... may be looked on as the prophetic expansion of these hopes of his old age. So far,all was well. Apparently his influence over his son's character was one exclusively for good. Nothing that we know of Bath-sheba lends us to think of her as likely to mould her son's mind and heart to the higher forms of goodness. Under these influences the boy grew up. At the age of ten or eleven he must have passed through the revolt of Absalom, and shared his father's exile.
He would be taught all that priests or Levites or prophets had to teach. When David was old and feeble, Adonijah, Solomon's older brother attempted to gain possession of the throne; but he was defeated, and Solomon went down to Gihon and was proclaimed and anointed king. A few months more and Solomon found himself, by his father's death, the sole occupant of the throne. The position to which he succeeded was unique. Never before, and never after, did the kingdom of Israel take its place among the great monarchies of the East. Large treasures, accumulated through many years, were at his disposal. II. Personal appearance. --Of Solomon's personal appearance we have no direct description, as we have of the earlier kings. There are, however, materials for filling up the gap. Whatever higher mystic meaning may be latent in
... or the Song of Songs, we are all but compelled to think of them us having had at least a historical starting-point. They tell of one who was, in the eyes of the men of his own time, "fairer than the children of men," the face "bright, and ruddy" as his father's,
bushy locks, dark as the raven's wing, yet not without a golden glow, the eyes soft as "the eyes of cloves," the "countenance as Lebanon excellent as the cedars," "the chiefest among ten thousand, the altogether lovely."
Add to this all gifts of a noble, far-reaching intellect large and ready sympathies, a playful and genial humor, the lips "full of grace," and the soul "anointed" as "with the oil of gladness,"
... and we may form some notion of what the king was like in that dawn of his golden prime. III. Reign. --All the data for a continuous history that we have of Solomon's reign are-- (a) The duration of the reign, forty sears, B.C. 1015-975.
(b) The commencement of the temple in the fourth, its completion in the eleventh, year of his reign.
(c) The commencement of his own palace in the seventh, its completion in the twentieth, year.
(d) The conquest of Hamath-zobah, and the consequent foundation of cities in the region of north Palestine after the twentieth year.
IV. Foreign policy. --
1. Egypt. The first act of the foreign policy of the new reign must have been to most Israelites a very startling one. He made affinity with Pharaoh, king of Egypt, by marrying his daughter
The immediate results were probably favorable enough. The new queen brought with her as a dowry the frontier city of Gezer. But the ultimate issue of alliance showed that it was hollow and impolitic.
2. Tyre. The alliance with the Phoenician king rested on a somewhat different footing. It had been a part of David's policy from the beginning of his reign. Hiram had been "ever a lover of David." As soon as he heard of Solomon's accession he sent ambassadors to salute him. A correspondence passed between the two kings, which ended in a treaty of commerce. The opening of Joppa as a port created a new coasting-trade, and the materials from Tyre were conveyed to that city on floats, and thence to Jerusalem.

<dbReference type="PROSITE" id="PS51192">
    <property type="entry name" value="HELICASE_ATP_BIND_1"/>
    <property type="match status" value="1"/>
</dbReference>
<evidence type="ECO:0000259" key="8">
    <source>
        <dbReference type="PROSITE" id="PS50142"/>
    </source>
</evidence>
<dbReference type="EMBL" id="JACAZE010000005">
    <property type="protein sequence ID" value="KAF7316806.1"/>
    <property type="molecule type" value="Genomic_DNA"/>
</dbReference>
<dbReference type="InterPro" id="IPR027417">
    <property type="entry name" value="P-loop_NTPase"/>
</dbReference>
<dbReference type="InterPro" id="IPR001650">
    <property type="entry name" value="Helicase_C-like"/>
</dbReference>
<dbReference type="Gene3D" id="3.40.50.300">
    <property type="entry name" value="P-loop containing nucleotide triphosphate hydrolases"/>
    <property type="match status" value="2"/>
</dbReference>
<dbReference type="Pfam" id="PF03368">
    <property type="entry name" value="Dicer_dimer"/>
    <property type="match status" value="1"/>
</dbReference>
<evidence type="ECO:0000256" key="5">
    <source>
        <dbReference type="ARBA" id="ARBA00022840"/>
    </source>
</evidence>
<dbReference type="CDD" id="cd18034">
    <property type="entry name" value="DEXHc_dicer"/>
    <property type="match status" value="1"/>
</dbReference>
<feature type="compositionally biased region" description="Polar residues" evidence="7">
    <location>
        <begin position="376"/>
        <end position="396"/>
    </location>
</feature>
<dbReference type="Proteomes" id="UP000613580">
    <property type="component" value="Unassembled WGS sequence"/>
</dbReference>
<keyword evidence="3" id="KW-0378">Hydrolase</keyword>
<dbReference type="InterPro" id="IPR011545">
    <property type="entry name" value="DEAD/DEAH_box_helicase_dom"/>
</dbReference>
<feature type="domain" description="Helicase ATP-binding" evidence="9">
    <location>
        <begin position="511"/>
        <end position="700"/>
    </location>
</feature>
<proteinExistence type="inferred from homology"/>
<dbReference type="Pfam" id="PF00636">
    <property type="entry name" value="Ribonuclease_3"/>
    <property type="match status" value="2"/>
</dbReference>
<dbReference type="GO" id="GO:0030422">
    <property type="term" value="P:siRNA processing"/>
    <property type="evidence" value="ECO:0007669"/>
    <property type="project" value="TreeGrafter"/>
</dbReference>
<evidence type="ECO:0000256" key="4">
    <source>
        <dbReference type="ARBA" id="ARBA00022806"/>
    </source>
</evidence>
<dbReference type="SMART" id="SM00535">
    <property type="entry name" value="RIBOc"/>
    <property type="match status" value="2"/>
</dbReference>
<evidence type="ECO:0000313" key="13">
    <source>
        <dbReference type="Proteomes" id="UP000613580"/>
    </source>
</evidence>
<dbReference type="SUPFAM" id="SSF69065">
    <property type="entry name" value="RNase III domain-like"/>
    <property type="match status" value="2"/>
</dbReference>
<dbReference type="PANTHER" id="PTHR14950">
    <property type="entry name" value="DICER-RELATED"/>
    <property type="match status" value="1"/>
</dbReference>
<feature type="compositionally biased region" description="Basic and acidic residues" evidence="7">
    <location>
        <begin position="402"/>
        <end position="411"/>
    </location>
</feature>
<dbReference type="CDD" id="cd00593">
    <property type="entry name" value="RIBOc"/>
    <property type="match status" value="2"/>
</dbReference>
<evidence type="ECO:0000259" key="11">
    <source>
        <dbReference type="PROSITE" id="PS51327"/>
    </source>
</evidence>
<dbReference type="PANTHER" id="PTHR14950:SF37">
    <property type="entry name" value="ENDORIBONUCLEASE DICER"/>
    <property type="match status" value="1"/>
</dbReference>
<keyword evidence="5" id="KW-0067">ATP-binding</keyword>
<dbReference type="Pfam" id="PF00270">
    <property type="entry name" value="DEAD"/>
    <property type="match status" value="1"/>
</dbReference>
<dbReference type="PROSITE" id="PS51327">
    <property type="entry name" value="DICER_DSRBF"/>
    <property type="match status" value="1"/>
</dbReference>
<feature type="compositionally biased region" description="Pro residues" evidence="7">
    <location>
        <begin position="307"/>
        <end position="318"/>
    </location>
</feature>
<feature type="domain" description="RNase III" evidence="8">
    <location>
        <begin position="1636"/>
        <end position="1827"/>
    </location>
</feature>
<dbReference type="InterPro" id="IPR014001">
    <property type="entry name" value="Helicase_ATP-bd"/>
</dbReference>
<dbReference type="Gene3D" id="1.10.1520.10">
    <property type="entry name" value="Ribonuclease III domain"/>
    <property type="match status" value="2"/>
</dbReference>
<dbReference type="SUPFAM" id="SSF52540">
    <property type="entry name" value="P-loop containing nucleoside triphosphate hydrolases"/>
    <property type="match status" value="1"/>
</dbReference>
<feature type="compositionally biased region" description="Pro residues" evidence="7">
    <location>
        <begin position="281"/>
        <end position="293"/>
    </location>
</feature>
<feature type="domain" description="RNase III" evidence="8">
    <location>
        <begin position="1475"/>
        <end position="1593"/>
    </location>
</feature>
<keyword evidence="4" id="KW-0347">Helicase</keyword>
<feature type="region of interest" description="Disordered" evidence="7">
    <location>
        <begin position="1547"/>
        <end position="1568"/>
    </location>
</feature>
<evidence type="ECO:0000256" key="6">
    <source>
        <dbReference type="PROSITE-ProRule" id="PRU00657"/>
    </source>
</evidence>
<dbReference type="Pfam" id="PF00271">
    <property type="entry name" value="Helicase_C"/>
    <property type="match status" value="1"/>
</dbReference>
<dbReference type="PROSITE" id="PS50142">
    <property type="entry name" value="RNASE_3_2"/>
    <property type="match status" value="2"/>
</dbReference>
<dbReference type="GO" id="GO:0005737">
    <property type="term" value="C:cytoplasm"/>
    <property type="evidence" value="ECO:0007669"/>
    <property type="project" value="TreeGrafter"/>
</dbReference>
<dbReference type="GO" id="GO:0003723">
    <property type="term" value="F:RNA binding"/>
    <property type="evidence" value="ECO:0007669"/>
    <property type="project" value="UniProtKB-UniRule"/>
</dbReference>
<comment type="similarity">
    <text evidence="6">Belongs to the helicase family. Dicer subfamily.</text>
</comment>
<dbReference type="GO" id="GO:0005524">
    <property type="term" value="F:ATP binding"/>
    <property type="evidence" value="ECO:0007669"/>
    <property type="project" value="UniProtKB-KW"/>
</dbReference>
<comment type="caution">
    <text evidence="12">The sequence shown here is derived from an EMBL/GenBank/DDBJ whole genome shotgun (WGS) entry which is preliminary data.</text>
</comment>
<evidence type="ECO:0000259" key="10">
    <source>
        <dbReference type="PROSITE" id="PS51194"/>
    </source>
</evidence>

In return for these exports, the Phoenicians were only too glad to receive the corn and oil of Solomon's territory. The results of the alliance did not end here. Now, for the first time in the history of the Jews, they entered on a career as a commercial people.
3. The foregoing were the two most important to Babylon alliances. The absence of any reference to Babylon and Assyria, and the fact that the Euphrates was recognized as the boundary of Solomon's kingdom,
suggests the inference that the Mesopotamian monarchies were at this time comparatively feeble. Other neighboring nations were content to pay annual tribute in the form of gifts.
4. The survey of the influence exercised by Solomon on surrounding nations would be incomplete if we were to pass over that which was more directly personal the fame of his glory and his wisdom. Wherever the ships of Tarshish went, they carried with them the report, losing nothing in its passage, of what their crews had seen and heard. The journey of the queen of Sheba, though from its circumstances the most conspicuous, did not stand alone. V. Internal history.--
1. The first prominent scene in Solomon's reign is one which presents his character in its noblest aspect. God in a vision having offered him the choice of good things he would have, he chose wisdom in preference to riches or honor or long life. The wisdom asked for was given in large measure, and took a varied range. The wide world of nature, animate and inanimate, the lives and characters of men, lay before him, and he took cognizance of all but the highest wisdom was that wanted for the highest work, for governing and guiding, and the historian hastens to give an illustration of it. The pattern-instance is, in all its circumstances, thoroughly Oriental.